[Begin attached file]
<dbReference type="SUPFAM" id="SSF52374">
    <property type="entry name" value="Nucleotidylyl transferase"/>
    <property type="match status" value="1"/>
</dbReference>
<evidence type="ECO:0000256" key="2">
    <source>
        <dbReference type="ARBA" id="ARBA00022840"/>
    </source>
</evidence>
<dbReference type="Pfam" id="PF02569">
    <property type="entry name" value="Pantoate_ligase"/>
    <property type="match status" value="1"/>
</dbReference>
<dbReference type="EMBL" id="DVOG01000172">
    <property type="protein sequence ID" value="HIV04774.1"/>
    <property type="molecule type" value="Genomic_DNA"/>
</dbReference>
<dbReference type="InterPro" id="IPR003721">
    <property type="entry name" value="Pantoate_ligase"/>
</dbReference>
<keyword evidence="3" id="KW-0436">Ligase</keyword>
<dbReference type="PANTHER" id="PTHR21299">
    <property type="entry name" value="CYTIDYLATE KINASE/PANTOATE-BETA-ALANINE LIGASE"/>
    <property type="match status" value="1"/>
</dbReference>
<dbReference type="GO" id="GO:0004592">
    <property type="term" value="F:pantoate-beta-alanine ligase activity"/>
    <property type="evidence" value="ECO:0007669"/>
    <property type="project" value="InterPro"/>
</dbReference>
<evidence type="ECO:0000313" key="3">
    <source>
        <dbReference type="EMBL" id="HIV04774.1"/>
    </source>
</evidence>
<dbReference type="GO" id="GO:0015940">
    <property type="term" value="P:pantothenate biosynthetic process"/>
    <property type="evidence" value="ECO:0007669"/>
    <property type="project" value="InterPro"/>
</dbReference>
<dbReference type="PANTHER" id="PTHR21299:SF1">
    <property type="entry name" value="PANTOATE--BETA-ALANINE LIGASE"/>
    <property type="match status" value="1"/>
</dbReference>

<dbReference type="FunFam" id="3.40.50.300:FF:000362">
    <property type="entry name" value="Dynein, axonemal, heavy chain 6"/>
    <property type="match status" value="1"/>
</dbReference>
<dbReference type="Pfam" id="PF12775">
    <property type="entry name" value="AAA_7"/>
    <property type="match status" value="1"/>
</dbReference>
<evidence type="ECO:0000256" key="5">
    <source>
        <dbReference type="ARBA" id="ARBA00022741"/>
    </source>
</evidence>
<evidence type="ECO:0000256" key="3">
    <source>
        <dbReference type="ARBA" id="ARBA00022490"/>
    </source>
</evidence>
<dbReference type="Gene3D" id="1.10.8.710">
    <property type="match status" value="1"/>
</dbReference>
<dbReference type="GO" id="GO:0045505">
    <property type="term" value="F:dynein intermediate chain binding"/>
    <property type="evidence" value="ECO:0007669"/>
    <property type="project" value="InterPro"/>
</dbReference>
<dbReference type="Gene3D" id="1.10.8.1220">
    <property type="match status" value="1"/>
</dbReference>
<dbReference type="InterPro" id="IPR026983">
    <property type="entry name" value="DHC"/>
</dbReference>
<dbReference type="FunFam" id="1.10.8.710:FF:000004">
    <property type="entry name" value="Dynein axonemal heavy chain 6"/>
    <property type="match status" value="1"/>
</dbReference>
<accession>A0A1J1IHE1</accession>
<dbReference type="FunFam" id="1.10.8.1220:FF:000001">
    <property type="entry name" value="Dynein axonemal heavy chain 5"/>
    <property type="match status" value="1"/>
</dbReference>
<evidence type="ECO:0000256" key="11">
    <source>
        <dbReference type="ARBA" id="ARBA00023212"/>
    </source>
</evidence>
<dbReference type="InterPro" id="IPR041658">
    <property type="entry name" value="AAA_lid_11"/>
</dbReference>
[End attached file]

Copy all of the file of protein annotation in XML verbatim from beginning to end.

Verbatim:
<dbReference type="SUPFAM" id="SSF52374">
    <property type="entry name" value="Nucleotidylyl transferase"/>
    <property type="match status" value="1"/>
</dbReference>
<evidence type="ECO:0000256" key="2">
    <source>
        <dbReference type="ARBA" id="ARBA00022840"/>
    </source>
</evidence>
<dbReference type="Pfam" id="PF02569">
    <property type="entry name" value="Pantoate_ligase"/>
    <property type="match status" value="1"/>
</dbReference>
<dbReference type="EMBL" id="DVOG01000172">
    <property type="protein sequence ID" value="HIV04774.1"/>
    <property type="molecule type" value="Genomic_DNA"/>
</dbReference>
<dbReference type="InterPro" id="IPR003721">
    <property type="entry name" value="Pantoate_ligase"/>
</dbReference>
<keyword evidence="3" id="KW-0436">Ligase</keyword>
<dbReference type="PANTHER" id="PTHR21299">
    <property type="entry name" value="CYTIDYLATE KINASE/PANTOATE-BETA-ALANINE LIGASE"/>
    <property type="match status" value="1"/>
</dbReference>
<dbReference type="GO" id="GO:0004592">
    <property type="term" value="F:pantoate-beta-alanine ligase activity"/>
    <property type="evidence" value="ECO:0007669"/>
    <property type="project" value="InterPro"/>
</dbReference>
<evidence type="ECO:0000313" key="3">
    <source>
        <dbReference type="EMBL" id="HIV04774.1"/>
    </source>
</evidence>
<dbReference type="GO" id="GO:0015940">
    <property type="term" value="P:pantothenate biosynthetic process"/>
    <property type="evidence" value="ECO:0007669"/>
    <property type="project" value="InterPro"/>
</dbReference>
<dbReference type="PANTHER" id="PTHR21299:SF1">
    <property type="entry name" value="PANTOATE--BETA-ALANINE LIGASE"/>
    <property type="match status" value="1"/>
</dbReference>

<dbReference type="FunFam" id="3.40.50.300:FF:000362">
    <property type="entry name" value="Dynein, axonemal, heavy chain 6"/>
    <property type="match status" value="1"/>
</dbReference>
<dbReference type="Pfam" id="PF12775">
    <property type="entry name" value="AAA_7"/>
    <property type="match status" value="1"/>
</dbReference>
<evidence type="ECO:0000256" key="5">
    <source>
        <dbReference type="ARBA" id="ARBA00022741"/>
    </source>
</evidence>
<evidence type="ECO:0000256" key="3">
    <source>
        <dbReference type="ARBA" id="ARBA00022490"/>
    </source>
</evidence>
<dbReference type="Gene3D" id="1.10.8.710">
    <property type="match status" value="1"/>
</dbReference>
<dbReference type="GO" id="GO:0045505">
    <property type="term" value="F:dynein intermediate chain binding"/>
    <property type="evidence" value="ECO:0007669"/>
    <property type="project" value="InterPro"/>
</dbReference>
<dbReference type="Gene3D" id="1.10.8.1220">
    <property type="match status" value="1"/>
</dbReference>
<dbReference type="InterPro" id="IPR026983">
    <property type="entry name" value="DHC"/>
</dbReference>
<dbReference type="FunFam" id="1.10.8.710:FF:000004">
    <property type="entry name" value="Dynein axonemal heavy chain 6"/>
    <property type="match status" value="1"/>
</dbReference>
<accession>A0A1J1IHE1</accession>
<dbReference type="FunFam" id="1.10.8.1220:FF:000001">
    <property type="entry name" value="Dynein axonemal heavy chain 5"/>
    <property type="match status" value="1"/>
</dbReference>
<evidence type="ECO:0000256" key="11">
    <source>
        <dbReference type="ARBA" id="ARBA00023212"/>
    </source>
</evidence>
<dbReference type="InterPro" id="IPR041658">
    <property type="entry name" value="AAA_lid_11"/>
</dbReference>